“If Donald Trump dresses as Hillary Clinton, he still can’t use the little girls’ restroom,” said Senator Ted Cruz of the great Princeton, class of 1992, before throwing in the towel. There is a context, but you can skip it, as it only makes things worse. As a medievalist who tries not to read too many books written since the advent of movable type, I rarely find myself on the frontiers of contemporary thought, but on this public bathroom stuff, I have been way out ahead of the curve for years. An enlarged prostate is a stern tutor of bathroom philosophy.
My party has a three-pronged program concerning public bathrooms. (1) There ought to be many more of them [axiom], and they ought to be salubrious [corollary]. (2) In particular, there ought to be a crash program of public bathroom construction in New York City with the aim of approximating the ratio of comfort to pedestrian mile to be found in London, Paris, and other civilized cities. (3) Any woman ought to have access to any public bathroom anywhere.
I hope that this third plank does not lure me too close to the cutting edge of the culture wars or, for that matter, of Mr. Cruz’s not quite rapier-like wit, which I find more to resemble a fungo bat, actually. The need for gender justice in this matter needs no progressive political theory for its justification. It is a matter of anatomical empiricism. Simply observe the queues outside the ladies’ room at the Eighth Avenue end of Penn Station at rush hour, or at the Metropolitan Opera entr’-acte. In my house both men and women use the same bathroom, and I can remember that arrangement going back as far as the time of my grandparents.
Of course, when it comes to elimination, the distinction between public and private is of great anthropological weight and it is easier to eliminate it in a blog essay than in general social practice. But doing so, even on an accidental basis, can lead to anthropological insight.
This anecdote concerns a woman I know intimately and who was many years ago my companion to a series of Gauss Seminars. The Gauss Seminars in Criticism are a prized cultural institution at Princeton. Famous literary scholars, artists, and thinkers in many fields come to town to deliver a series of talks before an invitation-only blue-ribbon audience of their peers and votaries. The animated discussions that follow are as probing and brilliant as the talks themselves. They take their name from Christian Gauss (1878-1951), a once famous Dean of the College, literary critic, and mentor of such luminaries as F. Scott Fitzgerald and Edmund Wilson.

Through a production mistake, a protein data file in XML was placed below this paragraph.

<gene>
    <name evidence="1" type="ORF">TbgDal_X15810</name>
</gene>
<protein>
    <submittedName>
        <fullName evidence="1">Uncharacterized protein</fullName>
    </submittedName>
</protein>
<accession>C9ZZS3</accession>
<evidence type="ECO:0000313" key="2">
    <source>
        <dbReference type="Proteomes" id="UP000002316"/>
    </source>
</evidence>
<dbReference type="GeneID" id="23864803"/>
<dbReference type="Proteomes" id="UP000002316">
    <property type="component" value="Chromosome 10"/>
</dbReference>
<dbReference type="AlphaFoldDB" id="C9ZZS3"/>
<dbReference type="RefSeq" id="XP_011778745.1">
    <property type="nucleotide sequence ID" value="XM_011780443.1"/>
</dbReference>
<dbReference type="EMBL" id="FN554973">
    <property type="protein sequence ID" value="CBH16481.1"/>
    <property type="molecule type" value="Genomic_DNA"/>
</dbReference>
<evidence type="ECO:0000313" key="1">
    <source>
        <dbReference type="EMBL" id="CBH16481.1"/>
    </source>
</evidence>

The venue for the Gauss Seminars has not been constant, but they usually command a space of architectural nobility. In the year of which I speak—it might have been 1977—a mansion on Prospect Street, home of a recently defunct all-male undergraduate dining club, had been bought up by the University—and the Gauss was meeting there to hear the late great anthropologist, Dame Mary Douglas. The audience was properly august and Douglas’s lectures highly stimulating.
The break between formal and informal discussion arrived, and my aforementioned female companion left in search of a jakes. After a certain amount of wandering about marble halls, she found one. It was denominated “LADIES” on a scarcely visible, hand written three-by-five card. She was not surprised to find in it, in addition to the stalls she sought, a wall of stand-up urinals. This place had been, after all, a men’s club.
Sequestered in her stall, attending to her business, she was alarmed to hear two loud, hearty, male voices burst confidently into the bathroom and head in the direction of the urinals. Furthermore, the voices were unmistakably those of two local, eminent, semi-public intellectuals well known to her, Professor X, a philosopher with a distinctive and carefully preserved German accent, and Professor Y, a patrician and prize-winning litterateur, one of the ornaments of our neighboring state university. You would probably recognize the names of these gentlemen, but they some time ago went to their eternal rewards and deserve their peace.
The split second in which she might have made known her presence came and went. She was forced to adopt church-mouse mode. As these guys did their business they conversed loudly. After a few damning remarks of faint praise for Mary Douglas’s lecture, they began talking about their own most recent books. Both had recently published one and to acclaim. But the inadvertent eavesdropper could not help noting a certain edge to the ego-heavy self-congratulation. Years earlier she had studied Beowulf at Oxford. She remembered the scene in which Beowulf and his nemesis Unferth indulge in a bibulous argument about Beowulf’s swimming prowess, as once revealed in a contest with somebody called Breca. That form of semi-ritualized competitive male boasting or verbalized testosterone is known in Old English as gielping. I think that the equally expressive, if somewhat more vulgar, expression in our contemporary tongue is pissing contest.